“One day on the playground, some of the children began to tease and make fun of this newcomer. Heidi came to his rescue by saying she was still his friend. And she proved her loyalty by playing with him. Still the teasing and name-calling persisted. She told the others to stop, and eventually, the kids got to pushing and shoving, and finally, the teacher came to stop the fight. Heidi had stood alone in the fight defending her new found friend.

It was unlike Heidi to fight, and because her clothes were torn, her teacher called her mom to come to school with clean clothes and to have a talk with Heidi about the fight. After Heidi was all cleaned up, she met with her teacher and mother. Heidi was asked to describe what had happened and why she did what she did.

Her reply was simple. The newcomer, the little boy, was her friend. The others should not make fun of him. “Jesus loves me, ” said Heidi, “And Jesus loves all the little children. I wanted the others boys and girls to love my friend and be kind to him like I am. He can’t help it if his skin is a different color, and if he is small and has a funny way of walking.”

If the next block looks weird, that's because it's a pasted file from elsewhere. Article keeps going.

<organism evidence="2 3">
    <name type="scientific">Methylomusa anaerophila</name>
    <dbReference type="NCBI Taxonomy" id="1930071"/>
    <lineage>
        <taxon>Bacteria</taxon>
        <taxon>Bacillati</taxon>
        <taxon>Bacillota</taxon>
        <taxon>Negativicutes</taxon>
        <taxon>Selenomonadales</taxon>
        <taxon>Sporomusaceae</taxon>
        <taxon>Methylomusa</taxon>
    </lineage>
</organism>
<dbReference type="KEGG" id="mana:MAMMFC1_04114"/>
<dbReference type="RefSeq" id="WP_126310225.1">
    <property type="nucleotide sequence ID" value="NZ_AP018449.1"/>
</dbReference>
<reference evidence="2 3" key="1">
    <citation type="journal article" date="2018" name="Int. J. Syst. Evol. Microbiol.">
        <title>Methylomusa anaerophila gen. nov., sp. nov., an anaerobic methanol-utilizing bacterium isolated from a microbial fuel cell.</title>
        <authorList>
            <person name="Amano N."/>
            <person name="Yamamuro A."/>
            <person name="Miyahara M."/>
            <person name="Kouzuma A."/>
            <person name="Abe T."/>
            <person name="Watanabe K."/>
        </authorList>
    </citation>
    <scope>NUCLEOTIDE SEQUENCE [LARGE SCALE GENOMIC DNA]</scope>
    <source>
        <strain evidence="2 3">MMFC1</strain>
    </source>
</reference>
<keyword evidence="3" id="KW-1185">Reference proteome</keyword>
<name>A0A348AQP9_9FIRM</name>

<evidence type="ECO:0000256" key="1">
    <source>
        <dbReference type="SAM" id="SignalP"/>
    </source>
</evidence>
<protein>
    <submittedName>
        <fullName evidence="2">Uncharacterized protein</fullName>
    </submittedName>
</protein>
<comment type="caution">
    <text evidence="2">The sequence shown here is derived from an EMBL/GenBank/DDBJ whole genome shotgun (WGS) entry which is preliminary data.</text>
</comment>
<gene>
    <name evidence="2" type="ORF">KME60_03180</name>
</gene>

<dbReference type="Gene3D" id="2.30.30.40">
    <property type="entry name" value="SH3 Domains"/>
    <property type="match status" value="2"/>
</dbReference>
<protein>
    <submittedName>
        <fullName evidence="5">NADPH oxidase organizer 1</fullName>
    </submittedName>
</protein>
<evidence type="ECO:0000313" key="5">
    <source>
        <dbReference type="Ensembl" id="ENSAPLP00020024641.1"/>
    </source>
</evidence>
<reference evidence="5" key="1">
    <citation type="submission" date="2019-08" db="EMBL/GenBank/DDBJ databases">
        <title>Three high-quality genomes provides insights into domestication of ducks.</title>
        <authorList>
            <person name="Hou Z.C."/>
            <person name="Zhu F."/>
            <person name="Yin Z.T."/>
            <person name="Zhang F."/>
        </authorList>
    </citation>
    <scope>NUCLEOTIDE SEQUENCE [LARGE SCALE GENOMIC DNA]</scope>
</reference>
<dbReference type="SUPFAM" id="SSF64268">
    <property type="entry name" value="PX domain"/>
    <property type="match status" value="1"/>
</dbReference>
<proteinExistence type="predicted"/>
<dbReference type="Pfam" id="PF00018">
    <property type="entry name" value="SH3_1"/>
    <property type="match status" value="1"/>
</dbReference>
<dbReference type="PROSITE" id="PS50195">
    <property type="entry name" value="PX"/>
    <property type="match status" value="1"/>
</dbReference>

Dr. Richard Hoefler says in his book, The Divine Trap, “In the Parable of the Sheep and the Goats, Christ issues a warning in love. It is not a PRESCRIPTION but a DESCRIPTION. A prescription is something that we must do if we are to achieve a desired end. A description is a picture of the ways things are, or will be. Sheep and goats are not made sheep and goats by the judgment; they are only identified for what they are. Therefore, judgment reveals what has long been true. The deeds of mercy which the sheep performed were not works of merit, but examples and evidences of the fact they were sheep and not goats. Therefore, judgment is not a threat of something to be feared in the future, but a warning that one day all people will be revealed for what they are now.

The last day is not so much judgment day as it is VERDICT DAY. This is the surprising truth about judgment: it depends ultimately not on what we do, or fail to do, but on what we are — sheep or goats.”